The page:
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Polyphor discovers new class of antibiotics

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Polyphor discovers new class of antibiotics


Researchers at the Allschwil pharmaceutical company Polyphor and the University of Zurich have discovered a novel antibiotics class. It has a unique mechanism of action that allows it to target multiple bacteria.

Research (Img: Alex011973/shutterstock)

The rapid emergence of antimicrobial resistance is a huge problem, particularly Gram-negative bacteria, according to a statement from the University of Zurich (UZH). Working with colleagues at Polyphor, UZH researchers have now discovered a new class of antibiotics that is effective against several Gram-negative microbes. In its own statement, Polyphor writes that the University of Basel, its Biozentrum and the Federal Institute of Technology in Zurich (ETH) were also involved in the research. The study was published in “Nature”.

The new class is known as Outer Membrane Protein Targeting Antibiotics (OMPTA). “The new antibiotics interact with essential outer membrane proteins in Gram-negative bacteria,” commented John Robinson from the UZH Department of Chemistry, who co-headed the study, in the UZH statement. The outer membrane of Gram-negative bacteria is important, because it protects the cells from toxic environmental factors such as antibiotics and is responsible for the uptake of nutrients. The antibiotics bind to complex fat-like substances “and to BamA, an essential protein of the outer membrane of Gram-negative bacteria”, explained Robinson. When the novel antibiotics bind to BamA, they destroy the membranes and the cells burst. Currently no clinical antibiotics target the outer membrane proteins, making the Polyphor and UZH finding particularly novel.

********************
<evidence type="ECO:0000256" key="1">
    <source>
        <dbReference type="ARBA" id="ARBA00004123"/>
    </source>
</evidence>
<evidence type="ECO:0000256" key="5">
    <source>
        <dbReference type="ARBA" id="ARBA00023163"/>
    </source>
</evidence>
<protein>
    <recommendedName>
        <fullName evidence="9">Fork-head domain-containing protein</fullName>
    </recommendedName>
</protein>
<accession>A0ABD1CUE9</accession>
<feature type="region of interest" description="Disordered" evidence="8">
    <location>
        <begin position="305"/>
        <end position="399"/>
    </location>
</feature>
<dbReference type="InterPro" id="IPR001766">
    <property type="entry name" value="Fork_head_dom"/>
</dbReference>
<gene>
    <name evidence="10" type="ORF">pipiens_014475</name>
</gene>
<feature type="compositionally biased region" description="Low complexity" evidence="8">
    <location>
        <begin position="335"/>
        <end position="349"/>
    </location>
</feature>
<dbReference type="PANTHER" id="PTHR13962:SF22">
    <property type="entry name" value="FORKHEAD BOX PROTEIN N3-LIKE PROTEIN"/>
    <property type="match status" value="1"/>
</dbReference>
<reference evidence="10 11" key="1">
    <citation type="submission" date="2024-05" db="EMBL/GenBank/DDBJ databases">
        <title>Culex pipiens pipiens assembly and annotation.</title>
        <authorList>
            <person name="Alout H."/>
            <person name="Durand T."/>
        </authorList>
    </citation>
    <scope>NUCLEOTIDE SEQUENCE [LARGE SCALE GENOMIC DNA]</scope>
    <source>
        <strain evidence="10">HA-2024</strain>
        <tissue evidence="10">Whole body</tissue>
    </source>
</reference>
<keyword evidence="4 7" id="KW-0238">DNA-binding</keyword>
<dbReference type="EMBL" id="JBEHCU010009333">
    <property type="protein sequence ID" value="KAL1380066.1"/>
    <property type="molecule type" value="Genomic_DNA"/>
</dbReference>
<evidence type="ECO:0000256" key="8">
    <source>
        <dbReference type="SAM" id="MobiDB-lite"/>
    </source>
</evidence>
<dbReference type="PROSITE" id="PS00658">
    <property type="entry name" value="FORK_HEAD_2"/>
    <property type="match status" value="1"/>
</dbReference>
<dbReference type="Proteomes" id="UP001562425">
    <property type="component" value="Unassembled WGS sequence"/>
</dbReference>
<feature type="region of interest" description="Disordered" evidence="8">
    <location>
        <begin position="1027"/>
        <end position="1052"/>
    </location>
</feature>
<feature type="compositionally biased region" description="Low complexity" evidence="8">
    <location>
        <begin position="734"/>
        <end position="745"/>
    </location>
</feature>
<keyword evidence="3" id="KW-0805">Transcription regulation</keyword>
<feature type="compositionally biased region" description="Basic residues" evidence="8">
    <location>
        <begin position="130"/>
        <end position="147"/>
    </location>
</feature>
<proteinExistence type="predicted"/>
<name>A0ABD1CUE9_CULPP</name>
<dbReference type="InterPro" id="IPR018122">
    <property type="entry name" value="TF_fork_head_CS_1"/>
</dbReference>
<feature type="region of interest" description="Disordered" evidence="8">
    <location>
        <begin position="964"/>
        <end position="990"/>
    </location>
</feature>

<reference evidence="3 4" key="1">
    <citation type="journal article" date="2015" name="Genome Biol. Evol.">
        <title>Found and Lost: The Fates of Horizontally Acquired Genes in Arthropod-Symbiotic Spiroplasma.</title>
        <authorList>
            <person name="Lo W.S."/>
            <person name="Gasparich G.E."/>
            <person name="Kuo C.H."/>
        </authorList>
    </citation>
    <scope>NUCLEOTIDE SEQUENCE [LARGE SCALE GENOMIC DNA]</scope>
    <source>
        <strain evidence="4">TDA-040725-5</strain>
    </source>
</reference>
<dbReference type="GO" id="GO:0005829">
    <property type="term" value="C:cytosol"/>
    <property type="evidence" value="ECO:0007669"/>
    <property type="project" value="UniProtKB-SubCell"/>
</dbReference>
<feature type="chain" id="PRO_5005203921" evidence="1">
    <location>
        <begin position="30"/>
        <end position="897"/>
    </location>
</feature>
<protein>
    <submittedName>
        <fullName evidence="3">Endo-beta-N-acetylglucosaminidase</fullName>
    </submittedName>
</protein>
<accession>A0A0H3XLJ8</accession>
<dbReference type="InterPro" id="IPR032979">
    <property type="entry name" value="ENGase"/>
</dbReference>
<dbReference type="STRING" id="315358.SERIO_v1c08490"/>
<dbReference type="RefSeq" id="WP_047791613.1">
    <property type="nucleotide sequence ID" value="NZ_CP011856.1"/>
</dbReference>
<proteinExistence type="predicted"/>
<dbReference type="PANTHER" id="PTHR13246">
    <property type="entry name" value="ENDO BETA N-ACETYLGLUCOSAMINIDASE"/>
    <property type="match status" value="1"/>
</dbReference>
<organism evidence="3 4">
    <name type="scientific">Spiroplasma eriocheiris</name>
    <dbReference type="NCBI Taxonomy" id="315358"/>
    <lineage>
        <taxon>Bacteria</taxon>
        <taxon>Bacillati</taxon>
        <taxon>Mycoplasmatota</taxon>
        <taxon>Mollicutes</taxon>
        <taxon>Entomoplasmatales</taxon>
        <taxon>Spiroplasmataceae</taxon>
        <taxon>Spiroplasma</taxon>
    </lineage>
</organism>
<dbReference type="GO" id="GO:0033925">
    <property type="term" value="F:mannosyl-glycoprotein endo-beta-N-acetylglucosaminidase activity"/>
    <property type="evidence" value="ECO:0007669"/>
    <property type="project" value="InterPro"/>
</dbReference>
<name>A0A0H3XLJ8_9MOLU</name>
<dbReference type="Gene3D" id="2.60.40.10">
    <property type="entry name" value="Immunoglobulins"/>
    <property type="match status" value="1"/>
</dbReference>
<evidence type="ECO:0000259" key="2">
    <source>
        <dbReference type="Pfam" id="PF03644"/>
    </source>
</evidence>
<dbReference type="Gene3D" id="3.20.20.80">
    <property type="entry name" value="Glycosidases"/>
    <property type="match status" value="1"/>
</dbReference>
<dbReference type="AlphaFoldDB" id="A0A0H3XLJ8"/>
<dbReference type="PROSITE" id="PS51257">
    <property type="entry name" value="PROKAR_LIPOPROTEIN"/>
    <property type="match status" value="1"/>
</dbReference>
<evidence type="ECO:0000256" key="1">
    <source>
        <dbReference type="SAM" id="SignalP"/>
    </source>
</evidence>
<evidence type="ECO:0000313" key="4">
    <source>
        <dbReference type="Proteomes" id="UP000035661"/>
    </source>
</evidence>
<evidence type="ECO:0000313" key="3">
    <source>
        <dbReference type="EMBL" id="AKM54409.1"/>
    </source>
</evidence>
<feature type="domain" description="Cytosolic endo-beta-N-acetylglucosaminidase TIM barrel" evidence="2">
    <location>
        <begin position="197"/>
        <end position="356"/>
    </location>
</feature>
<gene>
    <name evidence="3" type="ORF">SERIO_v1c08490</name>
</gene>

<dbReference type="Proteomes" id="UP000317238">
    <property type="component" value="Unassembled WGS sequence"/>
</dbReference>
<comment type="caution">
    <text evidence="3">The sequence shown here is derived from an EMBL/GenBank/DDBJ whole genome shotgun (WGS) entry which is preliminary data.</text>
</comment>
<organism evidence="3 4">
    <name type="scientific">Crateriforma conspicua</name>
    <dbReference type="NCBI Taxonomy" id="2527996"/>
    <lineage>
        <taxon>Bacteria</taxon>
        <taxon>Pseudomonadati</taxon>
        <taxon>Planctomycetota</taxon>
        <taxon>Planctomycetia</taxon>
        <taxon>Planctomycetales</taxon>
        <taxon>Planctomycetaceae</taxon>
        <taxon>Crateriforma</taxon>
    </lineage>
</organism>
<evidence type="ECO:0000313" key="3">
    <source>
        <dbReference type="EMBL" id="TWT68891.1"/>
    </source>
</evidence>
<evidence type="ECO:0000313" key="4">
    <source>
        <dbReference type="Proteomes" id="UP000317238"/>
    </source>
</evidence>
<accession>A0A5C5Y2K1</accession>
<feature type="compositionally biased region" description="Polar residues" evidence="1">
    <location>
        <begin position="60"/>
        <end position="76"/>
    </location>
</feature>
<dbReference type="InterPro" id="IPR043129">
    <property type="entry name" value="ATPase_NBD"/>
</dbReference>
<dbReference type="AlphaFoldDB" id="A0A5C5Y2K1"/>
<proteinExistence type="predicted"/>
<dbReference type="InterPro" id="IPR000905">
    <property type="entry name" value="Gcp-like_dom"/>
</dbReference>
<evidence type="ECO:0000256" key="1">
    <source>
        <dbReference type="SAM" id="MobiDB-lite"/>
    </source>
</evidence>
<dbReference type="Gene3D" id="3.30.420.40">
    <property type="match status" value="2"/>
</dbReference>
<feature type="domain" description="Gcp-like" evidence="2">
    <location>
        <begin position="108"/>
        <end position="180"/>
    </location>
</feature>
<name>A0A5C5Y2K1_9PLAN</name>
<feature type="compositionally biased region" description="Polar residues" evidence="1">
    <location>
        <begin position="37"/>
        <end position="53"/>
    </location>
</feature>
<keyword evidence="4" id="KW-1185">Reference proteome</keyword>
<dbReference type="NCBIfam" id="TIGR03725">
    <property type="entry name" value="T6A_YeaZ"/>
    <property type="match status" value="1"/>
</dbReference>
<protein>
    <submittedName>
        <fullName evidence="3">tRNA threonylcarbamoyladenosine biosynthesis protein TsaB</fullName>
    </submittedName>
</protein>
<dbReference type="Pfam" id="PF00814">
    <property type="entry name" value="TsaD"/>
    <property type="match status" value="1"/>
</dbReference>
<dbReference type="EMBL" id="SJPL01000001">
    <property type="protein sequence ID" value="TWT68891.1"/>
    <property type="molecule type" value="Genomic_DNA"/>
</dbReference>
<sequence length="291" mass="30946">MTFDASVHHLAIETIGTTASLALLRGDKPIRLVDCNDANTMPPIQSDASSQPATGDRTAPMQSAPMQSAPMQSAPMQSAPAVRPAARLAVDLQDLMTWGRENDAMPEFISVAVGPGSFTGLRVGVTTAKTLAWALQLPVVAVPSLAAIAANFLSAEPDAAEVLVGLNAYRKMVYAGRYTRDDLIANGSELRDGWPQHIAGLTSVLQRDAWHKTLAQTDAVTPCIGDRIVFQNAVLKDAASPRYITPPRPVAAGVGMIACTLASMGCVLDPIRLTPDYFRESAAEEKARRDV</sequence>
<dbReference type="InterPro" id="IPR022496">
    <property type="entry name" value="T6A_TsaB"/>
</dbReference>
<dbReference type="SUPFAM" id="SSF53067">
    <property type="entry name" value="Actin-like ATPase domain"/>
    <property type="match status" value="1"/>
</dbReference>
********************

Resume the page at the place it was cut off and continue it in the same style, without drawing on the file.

Polyphor is set to conduct in-human clinical trials on the new class of antibiotics. “POL7306, a first lead molecule of the OMPTA class, is now in preclinical development,” said Daniel Obrecht, chief scientific officer at Polyphor and co-head of the work. In the Polyphor statement he added: “We are proud to have discovered a novel class of antibiotics potentially addressing a major unmet medical need.” He also acknowledged the financial support of Innosuisse – the federal innovation agency, the Wellcome Trust, the Novo REPAIRImpact Fund and CARB-X.

CARB-X is one of the world’s biggest public-private partnerships conducting groundbreaking research to combat drug-resistant bacteria. Representing the Basel region, which is a leading center for antibiotics research, is a member of CARB-X. The location promotion organization supports businesses eligible for CARB-X funding and consults the network regarding the support of companies.

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